“Our Pizza Bianca is closer to a thin, airy focaccia,” says Leslie Mackie. “It is a very simple but habit-forming obsession. It is so versatile as it is so good used as a sandwich bread – grilled or not – or eaten plain, dunking it in a favorite hummus or Tuscan Bean Spread.”

Pizza Bianca and Schiacciata are very similar and some may refer to each as the same. Our Schiaccatta was made with a larger amount of olive oil and flavored with freshly chopped herbs, giving it an almost flaky texture. Leslie was looking for something lighter for our sandwiches and played around with a Pizza Bianca recipe until it was just right.

Now you can enjoy this bread as part of our lunch sandwich rotation. This week we’re layering it with roasted artichoke hearts, zucchini, Mama Lil’s peppers, provolone, organic field greens and Tuscan White Bean Spread for our Verdure Sandwich.

To Gluten or Not to Gluten

gluten_free_biscuit Macrina Bakery & Cafe Seattle

Macrina’s Gluten-Free Biscuit

Now that March’s National Flour Month is over, we’d like to honor our gluten-free friends with a tribute to treats without the grain that gives them grief.

Gluten, Latin word for glue, is a protein found in all forms of wheat (durum, semolina, spelt, kamut, einkorn, and faro) and other grains including rye, barley, and triticale. Ideal for baked goods, gluten makes the dough spongy and elastic, giving it the strength and consistency needed to retain its shape and fluffiness. It is also used as a stabilizing agent in food products such as soup, ice cream, salad dressing, and ketchup.

Gluten can be difficult for some people’s systems to process. How do those of you with gluten sensitivity live in a “gluten-ous” world? Very carefully. It’s challenging to bake without wheat flours at Macrina – we love and rely on them for our breads. But we have figured out a few ways to delight our gluten-free* friends who visit our cafes.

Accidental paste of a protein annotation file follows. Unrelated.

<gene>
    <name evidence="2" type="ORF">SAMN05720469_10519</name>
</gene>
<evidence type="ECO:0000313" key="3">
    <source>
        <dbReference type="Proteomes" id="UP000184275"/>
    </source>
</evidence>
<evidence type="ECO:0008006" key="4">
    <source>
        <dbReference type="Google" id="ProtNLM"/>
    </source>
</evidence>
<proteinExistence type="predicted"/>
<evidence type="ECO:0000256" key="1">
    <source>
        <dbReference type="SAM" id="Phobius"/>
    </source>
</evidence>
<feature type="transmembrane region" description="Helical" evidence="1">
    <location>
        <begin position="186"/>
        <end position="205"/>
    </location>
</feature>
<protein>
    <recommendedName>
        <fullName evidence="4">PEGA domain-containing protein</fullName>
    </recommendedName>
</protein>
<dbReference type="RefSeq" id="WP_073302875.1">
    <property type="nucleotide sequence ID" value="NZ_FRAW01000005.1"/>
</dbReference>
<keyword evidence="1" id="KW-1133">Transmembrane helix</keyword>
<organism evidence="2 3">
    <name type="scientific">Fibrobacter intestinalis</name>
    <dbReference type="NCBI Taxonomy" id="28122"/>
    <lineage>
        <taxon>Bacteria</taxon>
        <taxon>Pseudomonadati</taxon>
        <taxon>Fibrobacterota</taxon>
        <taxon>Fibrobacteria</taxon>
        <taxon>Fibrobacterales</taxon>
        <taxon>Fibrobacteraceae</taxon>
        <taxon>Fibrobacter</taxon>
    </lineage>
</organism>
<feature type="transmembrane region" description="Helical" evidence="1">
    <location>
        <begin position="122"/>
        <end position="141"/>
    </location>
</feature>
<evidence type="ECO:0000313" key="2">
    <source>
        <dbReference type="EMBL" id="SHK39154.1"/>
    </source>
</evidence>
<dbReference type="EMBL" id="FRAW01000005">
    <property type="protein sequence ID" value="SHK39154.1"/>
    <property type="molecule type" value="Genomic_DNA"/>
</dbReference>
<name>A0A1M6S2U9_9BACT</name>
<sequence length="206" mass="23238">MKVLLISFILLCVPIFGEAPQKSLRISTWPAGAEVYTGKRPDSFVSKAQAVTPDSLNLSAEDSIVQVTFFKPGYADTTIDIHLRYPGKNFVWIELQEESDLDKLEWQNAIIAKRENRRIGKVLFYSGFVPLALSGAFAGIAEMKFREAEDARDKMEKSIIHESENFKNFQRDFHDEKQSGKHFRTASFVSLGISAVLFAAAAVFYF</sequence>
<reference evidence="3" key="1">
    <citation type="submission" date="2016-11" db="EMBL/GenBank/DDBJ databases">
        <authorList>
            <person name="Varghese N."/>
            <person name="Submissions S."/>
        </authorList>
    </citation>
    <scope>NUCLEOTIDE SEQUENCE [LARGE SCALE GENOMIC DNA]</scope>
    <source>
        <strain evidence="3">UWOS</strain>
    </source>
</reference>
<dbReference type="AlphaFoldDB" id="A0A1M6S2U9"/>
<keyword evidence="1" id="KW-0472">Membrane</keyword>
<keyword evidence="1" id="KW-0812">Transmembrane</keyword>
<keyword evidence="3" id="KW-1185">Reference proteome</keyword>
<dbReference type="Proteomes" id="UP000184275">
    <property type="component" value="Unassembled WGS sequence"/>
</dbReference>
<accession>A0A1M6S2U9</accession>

Gluten-Free Biscuit
A version of our lightly sweetened cream biscuit made with gluten-free corn flour, tapioca flour, gluten-free flour, sugar, baking powder, xantham gum, salt, and heavy cream, topped with marionberry freezer jam.

Our chewy coconut cookie in chocolate or vanilla.

Ganache Cupcake
Rich flourless chocolate cake filled with raspberry preserve and glazed with dark chocolate ganache.

Banana Cake
One layer of our rich flourless chocolate cake sandwiched between two layers of moist banana cake filled with roasted bananas and white chocolate buttercream, topped with dark chocolate ganache glaze.

Banana Cupcake
Moist banana cake topped with whipped chocolate ganache.

Bittersweet Chocolate Gateau
Velvety flourless chocolate cake baked with swirls of raspberry preserves and dusted with powdered sugar.

Torta Gianduja
Six layers of rich torta featuring layers of chocolate espresso cake and chocolate hazelnut cake, glazed with bittersweet chocolate ganache and decorated with hazelnuts.

One of each, you say? Even those of us who can tolerate gluten enjoy our gluten-free treats. Call your nearest location to find out what gluten-free products are currently available in the pastry case. We will continue to expand our gluten-free offerings…stay tuned.

*Macrina Bakery is not a gluten-free facility; cross-contamination may occur during the baking process.